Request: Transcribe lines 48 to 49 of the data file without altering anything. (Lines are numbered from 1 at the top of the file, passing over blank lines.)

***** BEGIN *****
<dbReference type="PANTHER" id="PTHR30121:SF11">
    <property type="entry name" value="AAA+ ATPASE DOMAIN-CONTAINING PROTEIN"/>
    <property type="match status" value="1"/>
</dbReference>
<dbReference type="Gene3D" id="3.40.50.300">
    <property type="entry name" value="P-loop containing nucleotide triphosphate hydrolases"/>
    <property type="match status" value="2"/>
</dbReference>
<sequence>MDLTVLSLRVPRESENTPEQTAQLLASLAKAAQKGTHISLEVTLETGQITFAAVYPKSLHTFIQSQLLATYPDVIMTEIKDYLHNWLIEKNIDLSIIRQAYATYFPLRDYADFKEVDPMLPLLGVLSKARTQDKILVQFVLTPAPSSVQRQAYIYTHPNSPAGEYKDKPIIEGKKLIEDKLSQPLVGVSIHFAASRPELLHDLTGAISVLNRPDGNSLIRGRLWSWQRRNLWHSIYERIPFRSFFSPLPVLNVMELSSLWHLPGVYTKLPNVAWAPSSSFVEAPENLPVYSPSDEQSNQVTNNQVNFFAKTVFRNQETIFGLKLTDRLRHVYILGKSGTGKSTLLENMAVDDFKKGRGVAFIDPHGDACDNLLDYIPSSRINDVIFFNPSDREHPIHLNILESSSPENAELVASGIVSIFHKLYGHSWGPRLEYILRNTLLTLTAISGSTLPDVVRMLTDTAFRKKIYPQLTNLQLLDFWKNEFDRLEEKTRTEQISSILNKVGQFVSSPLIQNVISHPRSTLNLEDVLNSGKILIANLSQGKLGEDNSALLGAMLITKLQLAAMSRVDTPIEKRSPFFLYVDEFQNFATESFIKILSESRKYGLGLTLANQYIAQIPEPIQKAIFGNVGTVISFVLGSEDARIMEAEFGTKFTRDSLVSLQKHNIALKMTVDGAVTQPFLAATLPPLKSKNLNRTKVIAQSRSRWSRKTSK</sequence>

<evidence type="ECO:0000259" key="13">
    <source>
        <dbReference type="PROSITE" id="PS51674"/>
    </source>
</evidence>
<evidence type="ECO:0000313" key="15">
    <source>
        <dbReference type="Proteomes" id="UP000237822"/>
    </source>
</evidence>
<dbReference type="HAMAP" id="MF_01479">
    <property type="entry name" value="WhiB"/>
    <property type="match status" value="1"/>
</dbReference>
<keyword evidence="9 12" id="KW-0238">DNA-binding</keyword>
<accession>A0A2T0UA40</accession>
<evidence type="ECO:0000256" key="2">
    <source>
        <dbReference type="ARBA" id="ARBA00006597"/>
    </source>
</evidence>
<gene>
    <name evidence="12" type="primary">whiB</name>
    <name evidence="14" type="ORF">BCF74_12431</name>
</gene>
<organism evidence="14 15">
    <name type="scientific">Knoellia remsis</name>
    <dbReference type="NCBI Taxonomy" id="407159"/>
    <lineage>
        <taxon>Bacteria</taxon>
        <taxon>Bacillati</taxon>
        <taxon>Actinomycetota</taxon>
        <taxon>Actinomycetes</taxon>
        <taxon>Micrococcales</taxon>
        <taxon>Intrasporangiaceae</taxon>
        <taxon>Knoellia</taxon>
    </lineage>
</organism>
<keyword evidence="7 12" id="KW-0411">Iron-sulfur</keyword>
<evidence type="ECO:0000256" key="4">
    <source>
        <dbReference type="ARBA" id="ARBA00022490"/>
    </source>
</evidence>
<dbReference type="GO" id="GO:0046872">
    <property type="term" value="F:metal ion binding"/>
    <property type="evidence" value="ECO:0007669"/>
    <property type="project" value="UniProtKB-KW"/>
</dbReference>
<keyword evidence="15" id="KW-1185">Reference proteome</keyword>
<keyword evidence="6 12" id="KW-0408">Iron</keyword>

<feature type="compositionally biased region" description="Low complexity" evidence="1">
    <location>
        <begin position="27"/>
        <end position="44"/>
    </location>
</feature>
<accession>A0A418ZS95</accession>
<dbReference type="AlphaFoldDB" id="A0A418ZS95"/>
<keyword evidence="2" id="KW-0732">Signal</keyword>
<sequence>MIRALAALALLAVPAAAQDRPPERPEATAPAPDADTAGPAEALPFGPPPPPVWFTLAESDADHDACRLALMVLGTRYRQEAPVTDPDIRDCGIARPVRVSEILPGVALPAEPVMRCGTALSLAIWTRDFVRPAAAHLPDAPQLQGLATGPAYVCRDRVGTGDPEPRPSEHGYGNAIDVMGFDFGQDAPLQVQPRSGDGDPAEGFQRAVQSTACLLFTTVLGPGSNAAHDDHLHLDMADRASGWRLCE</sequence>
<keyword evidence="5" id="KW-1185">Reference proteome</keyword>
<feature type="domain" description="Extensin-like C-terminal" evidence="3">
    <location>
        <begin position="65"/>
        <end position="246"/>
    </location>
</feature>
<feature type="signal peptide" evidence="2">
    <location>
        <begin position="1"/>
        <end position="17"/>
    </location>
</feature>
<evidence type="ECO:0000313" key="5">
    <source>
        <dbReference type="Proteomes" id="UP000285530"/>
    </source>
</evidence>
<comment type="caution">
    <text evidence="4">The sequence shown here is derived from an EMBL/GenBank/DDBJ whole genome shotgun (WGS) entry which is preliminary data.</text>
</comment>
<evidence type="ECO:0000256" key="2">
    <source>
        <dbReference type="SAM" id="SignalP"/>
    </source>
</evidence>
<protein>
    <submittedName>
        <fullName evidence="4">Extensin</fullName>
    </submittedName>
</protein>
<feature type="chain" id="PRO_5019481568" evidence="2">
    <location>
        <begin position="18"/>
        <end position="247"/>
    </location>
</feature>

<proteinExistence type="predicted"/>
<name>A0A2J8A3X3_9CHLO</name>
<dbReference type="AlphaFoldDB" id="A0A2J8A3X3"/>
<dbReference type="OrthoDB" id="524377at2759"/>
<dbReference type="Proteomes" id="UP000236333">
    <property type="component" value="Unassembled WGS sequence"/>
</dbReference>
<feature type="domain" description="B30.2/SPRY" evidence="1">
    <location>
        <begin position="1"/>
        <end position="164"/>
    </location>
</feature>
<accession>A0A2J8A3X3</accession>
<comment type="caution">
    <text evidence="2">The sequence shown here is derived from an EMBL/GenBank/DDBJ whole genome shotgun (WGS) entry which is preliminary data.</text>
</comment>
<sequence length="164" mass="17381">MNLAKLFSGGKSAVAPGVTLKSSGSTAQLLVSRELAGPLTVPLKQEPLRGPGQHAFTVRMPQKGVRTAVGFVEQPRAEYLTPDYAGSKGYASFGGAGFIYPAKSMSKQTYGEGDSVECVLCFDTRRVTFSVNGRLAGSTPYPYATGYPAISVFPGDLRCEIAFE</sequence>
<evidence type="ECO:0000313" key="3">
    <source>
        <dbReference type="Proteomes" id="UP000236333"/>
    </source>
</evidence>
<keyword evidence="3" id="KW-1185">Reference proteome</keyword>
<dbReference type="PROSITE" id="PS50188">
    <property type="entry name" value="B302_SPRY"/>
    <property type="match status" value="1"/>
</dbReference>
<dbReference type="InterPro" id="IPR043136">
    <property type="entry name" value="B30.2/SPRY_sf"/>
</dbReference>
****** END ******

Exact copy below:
<keyword evidence="7 12" id="KW-0411">Iron-sulfur</keyword>
<evidence type="ECO:0000256" key="4">